It seems that during the entire melee, the store remained opened and other customers continued shopping. I tell you, these shoppers are really focused this year! I know this is an overstatement but one group of people is running around in chaos trying to wash off their faces and sooth their eyes from extreme pain while the rest of the shoppers in the area continue their frenzied shopping.
The Huffington Post also reported that this, “was the only major violence reported at a Southern California store involving Black Friday Thanksgiving holiday sales.” The only MAJOR violence reported? You mean there was other violence? Just not major violence? Good gravy. What’s going on in our department stores?
I didn’t get up early and go Black Friday shopping this year. But after reading about some of the stories from today, I think next year I will go out. But not to shop. I think I will go to Wal Mart, grab one of the chairs from the camping section, get something to eat from the food court, and simply sit back and watch the show. I’ll wear some protective gear too. Call me mad, but that could be very entertaining.
Jesus didn’t talk much about pepper spray and shopping etiquette, but he did talk about loving your neighbor, sharing your resources, and generally being a kind person. That includes not taking advantage of others, helping others in need, and I’m pretty sure that if any of the disciples brought pepper spray to fend off the crowds Jesus would have said, “whoever lives by pepper spray will die by pepper spray.” (At least he said that about the sword to his one of his companions in Matthew 26:52.)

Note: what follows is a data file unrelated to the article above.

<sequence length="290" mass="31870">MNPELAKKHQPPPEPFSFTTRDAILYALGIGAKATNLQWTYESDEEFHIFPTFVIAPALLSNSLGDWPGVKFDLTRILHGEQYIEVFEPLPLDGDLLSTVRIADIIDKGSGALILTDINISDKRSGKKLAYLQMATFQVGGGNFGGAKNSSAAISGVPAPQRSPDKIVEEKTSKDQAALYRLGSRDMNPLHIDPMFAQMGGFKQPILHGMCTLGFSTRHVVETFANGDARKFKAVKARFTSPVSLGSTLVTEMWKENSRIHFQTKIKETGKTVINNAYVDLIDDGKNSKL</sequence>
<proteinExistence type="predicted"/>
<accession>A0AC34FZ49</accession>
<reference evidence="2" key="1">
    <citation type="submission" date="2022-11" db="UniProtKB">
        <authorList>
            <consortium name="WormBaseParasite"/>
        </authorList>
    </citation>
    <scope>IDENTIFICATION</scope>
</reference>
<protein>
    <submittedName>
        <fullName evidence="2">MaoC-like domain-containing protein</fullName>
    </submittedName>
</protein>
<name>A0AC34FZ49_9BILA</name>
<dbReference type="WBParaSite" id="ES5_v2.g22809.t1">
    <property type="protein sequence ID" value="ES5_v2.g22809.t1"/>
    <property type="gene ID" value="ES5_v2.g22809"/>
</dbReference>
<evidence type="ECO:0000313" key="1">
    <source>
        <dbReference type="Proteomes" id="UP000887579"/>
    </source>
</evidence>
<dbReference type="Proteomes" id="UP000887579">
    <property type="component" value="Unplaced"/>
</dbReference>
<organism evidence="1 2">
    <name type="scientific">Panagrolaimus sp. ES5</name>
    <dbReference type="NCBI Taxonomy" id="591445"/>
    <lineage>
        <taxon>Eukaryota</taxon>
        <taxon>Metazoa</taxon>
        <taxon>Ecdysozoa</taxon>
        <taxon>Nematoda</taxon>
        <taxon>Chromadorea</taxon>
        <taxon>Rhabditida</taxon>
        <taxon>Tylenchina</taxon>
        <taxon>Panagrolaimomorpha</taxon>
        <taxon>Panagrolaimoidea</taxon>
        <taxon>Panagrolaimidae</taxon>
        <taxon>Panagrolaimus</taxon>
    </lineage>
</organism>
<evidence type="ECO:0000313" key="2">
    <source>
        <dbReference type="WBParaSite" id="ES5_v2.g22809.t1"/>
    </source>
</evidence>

I don’t know if Jesus would even go Christmas shopping. First of all, that’d be pretty interesting, buying gifts for other people on your birthday. Nah. He’d be too busy telling people to give away their possessions, and probably restoring the vision of those who went shopping and lost their sight. I think the rest of us could open our eyes and see the real meaning of Christmas too if we weren’t so focused on those low prices.
Xmas is Even Easier to Spell
Saw this church marquee online. Am I to understand that I should celebrate Christmas because it’s easier to spell than Hanuk.. Hanuck.. Hanneka… oh forget it, where do I hang my stockings?
Is this the right message the church should be giving? Celebrate Christian events because they’re easy to spell.
If “easy” is the goal, what does this church do with concepts like “sanctification,” “justification,” the “eucharist,” “appropriation,” “Christology,” “soteriology,” “hermeneutics…” I’ll stop there because my brain is starting to hurt.
Personally, I think being a Christian is hard. We can never seem to get it right. The Apostle Paul never seemed to get his life in order. He said, “I don't really understand myself, for I want to do what is right, but I don't do it. Instead, I do what I hate.” (Romans 7:15, NLT). Even Paul, one of the Church’s greatest leaders, struggled.
You may think me mad, but I don’t think the church should tell people being a Christian is easy as a tactic to get you to celebrate Christ. Jesus didn’t. He said just the opposite. "You can enter God's Kingdom only through the narrow gate. The highway to hell is broad, and its gate is wide for the many who choose the easy way.” (Matthew 7:13)
Then again, nothing beats a good marketing campaign. Maybe next season, I’ll try to outdo Cross of Christ and have a sermon series on Xmas.